Before we jump into today’s blog, we’ve got two quick reminders for you:
- Enrollment for the Passion Plan Virtual Experience (PPVE) is officially open! We’ve capped the number of people who can sign up at 100, and spots are already filling up fast. The early bird price is $369 through this Friday the 16th, after which it goes up to its regular price of $469. You can sign up here.
- It’s not too late to join us for the live hangout today. We’re going live at 12pm EST to talk about why “do what you love” and “do what you’re good at” is bad advice that doesn’t work (and what to do, instead). You can watch live, or register to get a replay video sent to you afterwards. Register here.
And now, on to part 2 of our what to do when you’re stuck at a crossroads blog series!
This is what my inner dialogue used to sound like. Tell me if you can relate:
“I’m SO tired of this job. I feel like every day, I’m just existing. I can’t keep doing this.”
“But I don’t know what else I should be doing! I can’t exactly make a change if I don’t know what that change should be.”
“But maybe I’m wrong. Maybe it’s not the job that’s the problem. Maybe there’s something wrong with me for not being able to enjoy this!”
… sound familiar to any of you?
Being stuck at a crossroads is the equivalent of being wedged between a rock and a hard place:
You know something needs to change, but you can’t figure out what. And until you figure it out, you can’t make a move. So you default to the only thing you can do … which is to keep doing whatever you’ve been doing.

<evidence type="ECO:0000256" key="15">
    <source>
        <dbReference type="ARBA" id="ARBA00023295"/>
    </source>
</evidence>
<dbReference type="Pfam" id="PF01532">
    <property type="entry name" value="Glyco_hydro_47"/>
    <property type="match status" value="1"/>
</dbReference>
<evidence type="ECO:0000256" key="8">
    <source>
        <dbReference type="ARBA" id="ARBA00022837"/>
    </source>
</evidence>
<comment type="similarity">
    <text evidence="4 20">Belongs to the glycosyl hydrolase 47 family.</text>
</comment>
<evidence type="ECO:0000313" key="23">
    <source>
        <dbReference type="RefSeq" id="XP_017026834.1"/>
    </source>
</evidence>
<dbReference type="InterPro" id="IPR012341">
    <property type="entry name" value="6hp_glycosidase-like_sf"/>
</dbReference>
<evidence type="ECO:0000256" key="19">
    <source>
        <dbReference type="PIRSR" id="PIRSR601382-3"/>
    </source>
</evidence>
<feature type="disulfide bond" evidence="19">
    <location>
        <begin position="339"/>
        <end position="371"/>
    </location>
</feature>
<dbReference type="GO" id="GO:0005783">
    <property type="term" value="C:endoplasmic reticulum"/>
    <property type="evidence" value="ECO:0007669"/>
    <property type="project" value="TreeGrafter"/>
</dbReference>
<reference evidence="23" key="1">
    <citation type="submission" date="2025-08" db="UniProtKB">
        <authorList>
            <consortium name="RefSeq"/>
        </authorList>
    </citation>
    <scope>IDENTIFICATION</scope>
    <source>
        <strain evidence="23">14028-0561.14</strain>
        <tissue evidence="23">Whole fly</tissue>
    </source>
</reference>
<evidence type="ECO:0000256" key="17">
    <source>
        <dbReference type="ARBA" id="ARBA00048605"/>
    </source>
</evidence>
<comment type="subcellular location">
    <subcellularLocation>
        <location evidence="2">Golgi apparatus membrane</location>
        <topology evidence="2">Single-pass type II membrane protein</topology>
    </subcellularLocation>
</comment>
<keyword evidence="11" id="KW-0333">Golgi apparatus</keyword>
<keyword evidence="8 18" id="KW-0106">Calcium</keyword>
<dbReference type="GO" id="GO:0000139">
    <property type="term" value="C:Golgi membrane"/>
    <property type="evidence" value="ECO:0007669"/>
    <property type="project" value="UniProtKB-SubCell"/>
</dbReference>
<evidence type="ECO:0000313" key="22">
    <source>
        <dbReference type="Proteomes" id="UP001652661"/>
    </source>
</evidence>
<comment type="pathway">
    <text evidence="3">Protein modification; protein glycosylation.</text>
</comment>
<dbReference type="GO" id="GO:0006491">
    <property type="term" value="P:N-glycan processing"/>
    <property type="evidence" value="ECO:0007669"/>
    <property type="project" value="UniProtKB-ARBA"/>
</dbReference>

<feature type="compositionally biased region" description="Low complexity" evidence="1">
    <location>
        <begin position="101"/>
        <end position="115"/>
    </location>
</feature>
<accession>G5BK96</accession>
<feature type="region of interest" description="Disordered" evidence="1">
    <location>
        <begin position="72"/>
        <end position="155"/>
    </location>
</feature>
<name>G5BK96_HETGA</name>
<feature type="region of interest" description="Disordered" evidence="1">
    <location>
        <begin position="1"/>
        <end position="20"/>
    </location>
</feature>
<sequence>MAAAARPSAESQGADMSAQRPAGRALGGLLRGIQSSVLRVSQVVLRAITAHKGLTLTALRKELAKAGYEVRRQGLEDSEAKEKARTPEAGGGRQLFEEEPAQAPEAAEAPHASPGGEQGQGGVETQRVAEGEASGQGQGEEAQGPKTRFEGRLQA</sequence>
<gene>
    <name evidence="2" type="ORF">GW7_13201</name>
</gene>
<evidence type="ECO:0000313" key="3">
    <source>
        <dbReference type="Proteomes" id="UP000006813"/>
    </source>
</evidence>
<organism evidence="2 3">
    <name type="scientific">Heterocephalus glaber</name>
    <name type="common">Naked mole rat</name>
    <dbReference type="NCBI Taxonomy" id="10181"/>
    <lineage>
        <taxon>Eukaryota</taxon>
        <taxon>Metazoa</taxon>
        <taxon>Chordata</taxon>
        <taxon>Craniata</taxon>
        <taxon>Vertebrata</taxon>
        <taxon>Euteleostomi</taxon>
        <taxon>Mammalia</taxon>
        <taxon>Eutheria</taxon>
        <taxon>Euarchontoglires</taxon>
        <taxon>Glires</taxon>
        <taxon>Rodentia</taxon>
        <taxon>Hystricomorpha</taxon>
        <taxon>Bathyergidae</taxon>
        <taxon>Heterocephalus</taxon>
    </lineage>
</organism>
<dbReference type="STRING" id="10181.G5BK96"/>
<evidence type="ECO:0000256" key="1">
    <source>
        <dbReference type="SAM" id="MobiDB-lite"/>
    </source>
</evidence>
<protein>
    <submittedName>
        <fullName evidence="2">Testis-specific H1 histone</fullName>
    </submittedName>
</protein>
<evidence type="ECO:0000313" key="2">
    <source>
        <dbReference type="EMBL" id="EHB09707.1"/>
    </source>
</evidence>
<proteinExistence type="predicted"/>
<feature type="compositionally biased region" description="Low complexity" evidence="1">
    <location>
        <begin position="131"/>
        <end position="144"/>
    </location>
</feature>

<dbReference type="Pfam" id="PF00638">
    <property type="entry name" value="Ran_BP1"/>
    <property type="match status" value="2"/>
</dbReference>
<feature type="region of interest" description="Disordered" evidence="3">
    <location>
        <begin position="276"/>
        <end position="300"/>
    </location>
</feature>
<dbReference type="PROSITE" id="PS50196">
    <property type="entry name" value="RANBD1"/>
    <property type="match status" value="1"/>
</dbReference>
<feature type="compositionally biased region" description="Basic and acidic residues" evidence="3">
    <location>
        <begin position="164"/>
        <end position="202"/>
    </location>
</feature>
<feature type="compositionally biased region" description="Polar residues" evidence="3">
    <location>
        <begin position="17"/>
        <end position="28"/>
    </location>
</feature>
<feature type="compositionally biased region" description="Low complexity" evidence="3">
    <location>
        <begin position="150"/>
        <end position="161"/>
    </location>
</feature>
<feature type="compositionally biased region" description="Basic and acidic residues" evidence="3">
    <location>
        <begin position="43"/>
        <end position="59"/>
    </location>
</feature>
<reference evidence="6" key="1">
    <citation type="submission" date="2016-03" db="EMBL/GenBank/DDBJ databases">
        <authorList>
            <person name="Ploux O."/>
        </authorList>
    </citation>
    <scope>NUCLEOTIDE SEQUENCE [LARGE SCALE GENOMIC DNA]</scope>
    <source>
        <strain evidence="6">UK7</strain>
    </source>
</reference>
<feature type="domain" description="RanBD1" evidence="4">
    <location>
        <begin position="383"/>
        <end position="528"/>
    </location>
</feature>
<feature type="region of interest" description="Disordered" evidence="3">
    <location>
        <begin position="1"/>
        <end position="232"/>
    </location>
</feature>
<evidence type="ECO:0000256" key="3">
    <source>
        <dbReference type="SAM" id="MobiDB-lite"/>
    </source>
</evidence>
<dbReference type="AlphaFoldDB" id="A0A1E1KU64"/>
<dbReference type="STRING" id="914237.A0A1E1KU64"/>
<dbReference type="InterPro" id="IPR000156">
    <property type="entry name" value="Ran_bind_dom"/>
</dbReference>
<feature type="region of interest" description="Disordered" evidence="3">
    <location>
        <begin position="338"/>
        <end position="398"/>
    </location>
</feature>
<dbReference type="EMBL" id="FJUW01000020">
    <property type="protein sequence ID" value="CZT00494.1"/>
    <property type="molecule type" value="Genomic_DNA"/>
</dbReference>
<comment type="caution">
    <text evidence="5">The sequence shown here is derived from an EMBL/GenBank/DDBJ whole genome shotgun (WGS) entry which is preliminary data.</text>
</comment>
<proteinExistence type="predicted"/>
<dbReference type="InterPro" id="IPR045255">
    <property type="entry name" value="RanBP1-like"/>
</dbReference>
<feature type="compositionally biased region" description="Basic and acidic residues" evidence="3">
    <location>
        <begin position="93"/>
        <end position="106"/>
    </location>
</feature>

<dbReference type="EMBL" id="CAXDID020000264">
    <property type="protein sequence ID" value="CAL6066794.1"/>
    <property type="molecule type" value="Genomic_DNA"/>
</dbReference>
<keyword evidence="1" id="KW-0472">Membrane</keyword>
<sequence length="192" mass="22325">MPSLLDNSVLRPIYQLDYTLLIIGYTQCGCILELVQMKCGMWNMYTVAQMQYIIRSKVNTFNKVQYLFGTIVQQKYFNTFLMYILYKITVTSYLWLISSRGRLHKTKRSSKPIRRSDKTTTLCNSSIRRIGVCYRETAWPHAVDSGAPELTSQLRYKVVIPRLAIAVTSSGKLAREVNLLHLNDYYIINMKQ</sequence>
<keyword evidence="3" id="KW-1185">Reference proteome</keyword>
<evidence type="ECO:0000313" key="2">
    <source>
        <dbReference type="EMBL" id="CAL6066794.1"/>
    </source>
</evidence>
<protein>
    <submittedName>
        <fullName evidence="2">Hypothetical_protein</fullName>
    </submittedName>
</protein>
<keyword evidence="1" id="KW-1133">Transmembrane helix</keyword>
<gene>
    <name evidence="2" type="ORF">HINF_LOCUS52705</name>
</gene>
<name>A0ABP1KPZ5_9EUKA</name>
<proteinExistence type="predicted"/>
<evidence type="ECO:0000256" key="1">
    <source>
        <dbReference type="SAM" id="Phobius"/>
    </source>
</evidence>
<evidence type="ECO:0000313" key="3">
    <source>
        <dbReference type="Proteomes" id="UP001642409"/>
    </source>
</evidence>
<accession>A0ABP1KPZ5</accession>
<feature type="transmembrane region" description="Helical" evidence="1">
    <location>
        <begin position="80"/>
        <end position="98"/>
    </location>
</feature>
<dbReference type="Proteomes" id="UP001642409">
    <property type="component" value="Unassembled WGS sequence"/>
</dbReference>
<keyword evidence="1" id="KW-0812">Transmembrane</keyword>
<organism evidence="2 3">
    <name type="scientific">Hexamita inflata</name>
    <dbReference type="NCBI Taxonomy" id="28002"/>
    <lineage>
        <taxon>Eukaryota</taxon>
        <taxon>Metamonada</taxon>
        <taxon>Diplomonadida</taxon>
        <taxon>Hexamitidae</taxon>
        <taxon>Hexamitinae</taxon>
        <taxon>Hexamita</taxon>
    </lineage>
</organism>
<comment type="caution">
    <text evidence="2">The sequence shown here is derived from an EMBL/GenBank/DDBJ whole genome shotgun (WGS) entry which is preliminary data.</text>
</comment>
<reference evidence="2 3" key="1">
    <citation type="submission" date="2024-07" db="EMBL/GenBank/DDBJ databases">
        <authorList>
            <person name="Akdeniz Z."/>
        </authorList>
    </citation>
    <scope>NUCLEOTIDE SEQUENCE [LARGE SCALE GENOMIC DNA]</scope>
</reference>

And in that way, you end up on autopilot. Day after day, nothing changes, and you grow steadily more exhausted and frustrated.
I passed years of my life this way. It’s sort of terrifying how easy it can be for nothing to happen, and yet time still marches on.
HOW DID WE GET HERE?
This — the existential angst of being immovably stuck between the rock and the hard place — is a very common place to be.
You might think that everyone who ends up here did so by traveling a very unique, singular path. But in my experience, that’s not really true.
Most of us have a VERY similar trajectory that lands us at a crossroads:
- We were encouraged to get good grades in school, so that we could eventually get a solid first job.
- We picked a major or course of study based on what we were good at or what we thought we should do … not based on what might fulfill us.
- We worked hard in college, but we were young and inexperienced, so afterwards we still had to take the first job that would have us.
- We end up disenchanted with the “real world” rather quickly because we don’t feel connected with what we’re doing.
- We start job-hopping, in the hope that maybe we’ll find what we’re looking for somewhere else (which we don’t).
- The lack of purpose — both on a daily basis, and in the big picture “what am I doing here?” way — starts to eat at us. Cue the existential crisis.
I’ve said it before, and I’ll say it again:
If this at all resembles your own backstory … is it any shock that you find yourself at a crossroads?
You just learned that you’ve spent decades studying and preparing for a life that isn’t capable of fulfilling you. It’s not what you imagined it would be, and yet you still don’t know what you actually want.